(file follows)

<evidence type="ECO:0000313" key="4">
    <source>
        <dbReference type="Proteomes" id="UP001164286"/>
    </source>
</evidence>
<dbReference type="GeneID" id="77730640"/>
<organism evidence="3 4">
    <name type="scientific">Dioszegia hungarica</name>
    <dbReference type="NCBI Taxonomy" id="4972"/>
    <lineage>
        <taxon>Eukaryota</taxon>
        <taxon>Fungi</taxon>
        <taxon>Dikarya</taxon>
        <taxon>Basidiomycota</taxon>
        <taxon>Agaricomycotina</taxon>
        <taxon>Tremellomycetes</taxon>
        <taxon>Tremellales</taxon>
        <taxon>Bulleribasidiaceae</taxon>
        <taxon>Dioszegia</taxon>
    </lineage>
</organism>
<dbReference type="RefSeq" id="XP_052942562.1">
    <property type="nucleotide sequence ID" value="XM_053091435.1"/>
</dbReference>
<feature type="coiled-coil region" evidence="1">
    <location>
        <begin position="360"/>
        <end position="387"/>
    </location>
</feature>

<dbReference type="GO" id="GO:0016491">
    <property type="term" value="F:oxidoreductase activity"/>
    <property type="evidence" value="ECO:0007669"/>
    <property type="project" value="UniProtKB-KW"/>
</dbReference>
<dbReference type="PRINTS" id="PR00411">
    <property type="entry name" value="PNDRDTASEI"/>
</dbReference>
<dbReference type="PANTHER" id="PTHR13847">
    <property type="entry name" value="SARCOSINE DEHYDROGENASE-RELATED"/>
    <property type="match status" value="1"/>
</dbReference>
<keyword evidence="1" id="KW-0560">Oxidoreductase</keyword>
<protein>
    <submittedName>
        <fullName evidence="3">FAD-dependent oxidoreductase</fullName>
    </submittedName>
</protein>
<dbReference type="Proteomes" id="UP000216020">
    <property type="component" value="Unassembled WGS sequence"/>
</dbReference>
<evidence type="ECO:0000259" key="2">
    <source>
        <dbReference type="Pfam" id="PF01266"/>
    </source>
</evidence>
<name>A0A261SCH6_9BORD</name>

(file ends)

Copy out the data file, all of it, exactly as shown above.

<evidence type="ECO:0000313" key="4">
    <source>
        <dbReference type="Proteomes" id="UP001164286"/>
    </source>
</evidence>
<dbReference type="GeneID" id="77730640"/>
<organism evidence="3 4">
    <name type="scientific">Dioszegia hungarica</name>
    <dbReference type="NCBI Taxonomy" id="4972"/>
    <lineage>
        <taxon>Eukaryota</taxon>
        <taxon>Fungi</taxon>
        <taxon>Dikarya</taxon>
        <taxon>Basidiomycota</taxon>
        <taxon>Agaricomycotina</taxon>
        <taxon>Tremellomycetes</taxon>
        <taxon>Tremellales</taxon>
        <taxon>Bulleribasidiaceae</taxon>
        <taxon>Dioszegia</taxon>
    </lineage>
</organism>
<dbReference type="RefSeq" id="XP_052942562.1">
    <property type="nucleotide sequence ID" value="XM_053091435.1"/>
</dbReference>
<feature type="coiled-coil region" evidence="1">
    <location>
        <begin position="360"/>
        <end position="387"/>
    </location>
</feature>

<dbReference type="GO" id="GO:0016491">
    <property type="term" value="F:oxidoreductase activity"/>
    <property type="evidence" value="ECO:0007669"/>
    <property type="project" value="UniProtKB-KW"/>
</dbReference>
<dbReference type="PRINTS" id="PR00411">
    <property type="entry name" value="PNDRDTASEI"/>
</dbReference>
<dbReference type="PANTHER" id="PTHR13847">
    <property type="entry name" value="SARCOSINE DEHYDROGENASE-RELATED"/>
    <property type="match status" value="1"/>
</dbReference>
<keyword evidence="1" id="KW-0560">Oxidoreductase</keyword>
<protein>
    <submittedName>
        <fullName evidence="3">FAD-dependent oxidoreductase</fullName>
    </submittedName>
</protein>
<dbReference type="Proteomes" id="UP000216020">
    <property type="component" value="Unassembled WGS sequence"/>
</dbReference>
<evidence type="ECO:0000259" key="2">
    <source>
        <dbReference type="Pfam" id="PF01266"/>
    </source>
</evidence>
<name>A0A261SCH6_9BORD</name>